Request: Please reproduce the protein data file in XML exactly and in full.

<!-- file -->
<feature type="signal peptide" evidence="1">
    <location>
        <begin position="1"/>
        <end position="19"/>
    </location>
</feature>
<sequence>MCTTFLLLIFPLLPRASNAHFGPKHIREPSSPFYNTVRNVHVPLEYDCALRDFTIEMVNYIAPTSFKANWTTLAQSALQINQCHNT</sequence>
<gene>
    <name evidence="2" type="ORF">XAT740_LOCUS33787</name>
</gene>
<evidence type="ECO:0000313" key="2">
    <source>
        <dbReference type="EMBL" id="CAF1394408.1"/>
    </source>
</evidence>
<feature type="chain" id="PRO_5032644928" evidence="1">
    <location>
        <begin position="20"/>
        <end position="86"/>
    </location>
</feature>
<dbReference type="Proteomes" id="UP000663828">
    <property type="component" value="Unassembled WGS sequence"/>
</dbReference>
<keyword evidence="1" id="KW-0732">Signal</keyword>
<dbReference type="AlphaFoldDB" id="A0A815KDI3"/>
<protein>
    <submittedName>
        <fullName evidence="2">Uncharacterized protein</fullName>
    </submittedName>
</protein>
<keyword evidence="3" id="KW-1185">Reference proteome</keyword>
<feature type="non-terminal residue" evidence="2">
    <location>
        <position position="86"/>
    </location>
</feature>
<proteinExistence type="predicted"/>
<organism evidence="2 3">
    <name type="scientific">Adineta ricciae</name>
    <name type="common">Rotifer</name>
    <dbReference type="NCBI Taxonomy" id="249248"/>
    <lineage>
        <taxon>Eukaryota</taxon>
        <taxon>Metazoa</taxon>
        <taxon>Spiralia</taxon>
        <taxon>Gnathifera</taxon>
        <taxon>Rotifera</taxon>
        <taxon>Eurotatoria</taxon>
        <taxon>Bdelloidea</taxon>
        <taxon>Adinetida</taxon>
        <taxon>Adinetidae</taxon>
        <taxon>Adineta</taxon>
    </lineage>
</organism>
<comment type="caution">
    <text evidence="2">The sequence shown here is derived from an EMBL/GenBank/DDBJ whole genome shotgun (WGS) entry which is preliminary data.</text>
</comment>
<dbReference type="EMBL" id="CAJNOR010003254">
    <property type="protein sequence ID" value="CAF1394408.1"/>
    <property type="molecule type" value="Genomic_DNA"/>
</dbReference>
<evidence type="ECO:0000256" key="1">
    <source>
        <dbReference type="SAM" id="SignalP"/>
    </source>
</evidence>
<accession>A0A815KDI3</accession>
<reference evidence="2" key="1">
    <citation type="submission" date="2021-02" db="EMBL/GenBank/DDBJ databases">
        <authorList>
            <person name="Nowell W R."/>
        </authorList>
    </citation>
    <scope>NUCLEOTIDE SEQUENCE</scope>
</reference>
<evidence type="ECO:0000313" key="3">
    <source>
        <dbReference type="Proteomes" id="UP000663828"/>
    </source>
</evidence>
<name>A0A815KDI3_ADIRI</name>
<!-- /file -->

<feature type="signal peptide" evidence="1">
    <location>
        <begin position="1"/>
        <end position="19"/>
    </location>
</feature>
<sequence>MCTTFLLLIFPLLPRASNAHFGPKHIREPSSPFYNTVRNVHVPLEYDCALRDFTIEMVNYIAPTSFKANWTTLAQSALQINQCHNT</sequence>
<gene>
    <name evidence="2" type="ORF">XAT740_LOCUS33787</name>
</gene>
<evidence type="ECO:0000313" key="2">
    <source>
        <dbReference type="EMBL" id="CAF1394408.1"/>
    </source>
</evidence>
<feature type="chain" id="PRO_5032644928" evidence="1">
    <location>
        <begin position="20"/>
        <end position="86"/>
    </location>
</feature>
<dbReference type="Proteomes" id="UP000663828">
    <property type="component" value="Unassembled WGS sequence"/>
</dbReference>
<keyword evidence="1" id="KW-0732">Signal</keyword>
<dbReference type="AlphaFoldDB" id="A0A815KDI3"/>
<protein>
    <submittedName>
        <fullName evidence="2">Uncharacterized protein</fullName>
    </submittedName>
</protein>
<keyword evidence="3" id="KW-1185">Reference proteome</keyword>
<feature type="non-terminal residue" evidence="2">
    <location>
        <position position="86"/>
    </location>
</feature>
<proteinExistence type="predicted"/>
<organism evidence="2 3">
    <name type="scientific">Adineta ricciae</name>
    <name type="common">Rotifer</name>
    <dbReference type="NCBI Taxonomy" id="249248"/>
    <lineage>
        <taxon>Eukaryota</taxon>
        <taxon>Metazoa</taxon>
        <taxon>Spiralia</taxon>
        <taxon>Gnathifera</taxon>
        <taxon>Rotifera</taxon>
        <taxon>Eurotatoria</taxon>
        <taxon>Bdelloidea</taxon>
        <taxon>Adinetida</taxon>
        <taxon>Adinetidae</taxon>
        <taxon>Adineta</taxon>
    </lineage>
</organism>
<comment type="caution">
    <text evidence="2">The sequence shown here is derived from an EMBL/GenBank/DDBJ whole genome shotgun (WGS) entry which is preliminary data.</text>
</comment>
<dbReference type="EMBL" id="CAJNOR010003254">
    <property type="protein sequence ID" value="CAF1394408.1"/>
    <property type="molecule type" value="Genomic_DNA"/>
</dbReference>
<evidence type="ECO:0000256" key="1">
    <source>
        <dbReference type="SAM" id="SignalP"/>
    </source>
</evidence>
<accession>A0A815KDI3</accession>
<reference evidence="2" key="1">
    <citation type="submission" date="2021-02" db="EMBL/GenBank/DDBJ databases">
        <authorList>
            <person name="Nowell W R."/>
        </authorList>
    </citation>
    <scope>NUCLEOTIDE SEQUENCE</scope>
</reference>
<evidence type="ECO:0000313" key="3">
    <source>
        <dbReference type="Proteomes" id="UP000663828"/>
    </source>
</evidence>
<name>A0A815KDI3_ADIRI</name>